After a discouraging day of boat shopping, I was now looking for a drink. But then my wife, Terry, said, “There’s one” and pointed not at a bar but at yet another yacht brokerage. Although the boat behind the office was bigger than what we thought we wanted for daysailing and occasional overnights, Terry beckoned me aboard anyway. So began our love affair with a Bristol 34 that we named Peregrine.
Bristol Yachts produced sailboats from the drawing boards of several well-known designers. Halsey Herreshoff designed the Bristol 34, and between 1971 and 1978, Bristol built 70 of them.
Unfortunately, our boat had received little care for 10 years and could only be described as a project. We did our homework and, with a surveyor, made as complete an inventory as we could of its problems. The tally included most of the failings common to 25-year-old fiberglass boats: soggy deck, questionable rigging, blown-out sails, corroded electrical wiring, inoperative pumps, crazed gelcoat, peeling brightwork, and an overheating engine. On the positive side, the hull had no blisters. We also took the opportunity to sail on a sister ship, and that sold us.
The Bristol 34 has moderate overhangs, flare at the bow, ballast encapsulated in a modified fin keel, and a large skeg supporting the rudder. Like other Bristols, the 34 is of above-average quality with a solid fiberglass hull, balsa-cored decks, and a distinctive stainless-steel stemhead fitting that incorporates the anchor roller, bow chocks, and headstay chainplate. The single-spreader mast is stepped on the keel.
The cockpit seats six comfortably, but the steering pedestal, the wheel, and the traveler do cut off the rear third. The foredeck and side decks are uncluttered.
Below, the layout is conventional. To port of the companionway are a large chart table and a quarter berth. The small galley is opposite to starboard. Peregrine has port and starboard settees in the saloon with lockers above and behind both. (A dinette version was also available.) The port settee pulls out into a narrow double, and there’s provision for a pipe berth over the starboard settee. The dining table folds down from the main bulkhead. Forward, the athwartships head includes a toilet, a basin, a handheld shower, and a hanging locker. In the forward cabin, an insert converts the two berths to a queen-sized V-berth. Ventilation is through two large hatches, two dorade vents, and an opening port in the head.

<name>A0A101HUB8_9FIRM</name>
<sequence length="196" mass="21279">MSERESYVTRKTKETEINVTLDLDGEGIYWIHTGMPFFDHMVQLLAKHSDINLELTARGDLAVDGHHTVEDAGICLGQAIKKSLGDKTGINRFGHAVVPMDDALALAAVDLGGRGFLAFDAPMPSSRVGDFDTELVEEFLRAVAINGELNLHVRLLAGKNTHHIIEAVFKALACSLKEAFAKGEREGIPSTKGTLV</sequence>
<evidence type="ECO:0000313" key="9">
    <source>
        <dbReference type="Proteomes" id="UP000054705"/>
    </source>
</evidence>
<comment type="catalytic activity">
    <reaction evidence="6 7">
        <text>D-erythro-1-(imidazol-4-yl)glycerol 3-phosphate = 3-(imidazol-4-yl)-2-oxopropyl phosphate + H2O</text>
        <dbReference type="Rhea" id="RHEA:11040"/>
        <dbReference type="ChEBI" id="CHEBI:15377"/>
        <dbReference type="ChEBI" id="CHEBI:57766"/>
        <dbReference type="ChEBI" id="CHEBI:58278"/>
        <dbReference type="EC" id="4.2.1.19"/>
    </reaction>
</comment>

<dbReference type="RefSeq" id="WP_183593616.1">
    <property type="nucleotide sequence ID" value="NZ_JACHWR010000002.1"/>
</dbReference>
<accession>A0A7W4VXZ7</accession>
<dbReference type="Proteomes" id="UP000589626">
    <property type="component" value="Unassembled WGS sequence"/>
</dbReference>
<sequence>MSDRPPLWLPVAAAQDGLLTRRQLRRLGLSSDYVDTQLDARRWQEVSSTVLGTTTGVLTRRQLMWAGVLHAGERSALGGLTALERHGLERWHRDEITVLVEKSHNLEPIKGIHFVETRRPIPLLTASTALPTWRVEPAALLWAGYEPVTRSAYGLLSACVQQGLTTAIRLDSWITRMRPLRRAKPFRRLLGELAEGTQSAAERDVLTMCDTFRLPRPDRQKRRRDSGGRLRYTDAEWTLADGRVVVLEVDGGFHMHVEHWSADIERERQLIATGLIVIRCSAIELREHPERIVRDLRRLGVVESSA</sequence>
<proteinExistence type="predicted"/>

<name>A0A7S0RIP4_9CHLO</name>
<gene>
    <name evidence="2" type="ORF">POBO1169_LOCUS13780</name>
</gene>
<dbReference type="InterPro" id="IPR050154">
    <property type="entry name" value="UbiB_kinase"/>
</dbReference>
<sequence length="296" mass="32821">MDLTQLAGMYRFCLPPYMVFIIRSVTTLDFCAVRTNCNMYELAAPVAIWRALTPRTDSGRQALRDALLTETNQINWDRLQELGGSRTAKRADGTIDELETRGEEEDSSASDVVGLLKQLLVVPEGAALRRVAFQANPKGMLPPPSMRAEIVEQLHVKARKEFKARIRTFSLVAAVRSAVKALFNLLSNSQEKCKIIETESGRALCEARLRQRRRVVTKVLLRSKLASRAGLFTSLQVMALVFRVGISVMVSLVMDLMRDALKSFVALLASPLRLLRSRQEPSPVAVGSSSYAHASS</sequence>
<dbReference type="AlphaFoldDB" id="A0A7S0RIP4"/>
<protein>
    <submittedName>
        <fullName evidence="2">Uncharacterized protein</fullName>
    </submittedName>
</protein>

Removing the companionway steps gives access to the front of the engine, and a panel in the quarter berth exposes its port side as well as the transmission and the stuffing box.
Peregrine handles easily. Somewhat tender initially, she settles down at 15 to 20 degrees of heel with little pressure on the helm. With good sails, she’s surprisingly quick in breezes above 5 knots. Although designed as a moderate-displacement racer/cruiser, the Bristol 34 is very seaworthy when properly equipped. At least one has sailed to Europe, and under previous owners, Peregrine sailed to Bermuda and the Caribbean. We want to take her back someday.
With reasonable care, Bristols age well. As usual, the level of maintenance received is reflected in asking prices, which range from $10,000 to $25,000.
Jim and Terry Fulton bought their Bristol 34, Peregrine, in 1999 and embarked on what became a two-year refit. They sail out of Solomons, Maryland.
LOA 34′ 3″ (10.44 m.)
LWL 26′ 0″ (7.92 m.)
Beam 10′ 5″ (3.18 m.)
Draft 5′ 6″ (1.68 m.)
Sail Area (100%) 529 sq. ft. (49.14 sq. m.)
Ballast 5,100 lb. (2,313 kg.)
Displacement 11,500 lb. (5,215 kg.)
Water 40 gal. (151 l.)
Fuel 25 gal. (95 l.)
Engine Atomic 4 (optional diesel)
Designer Halsey C. Herreshoff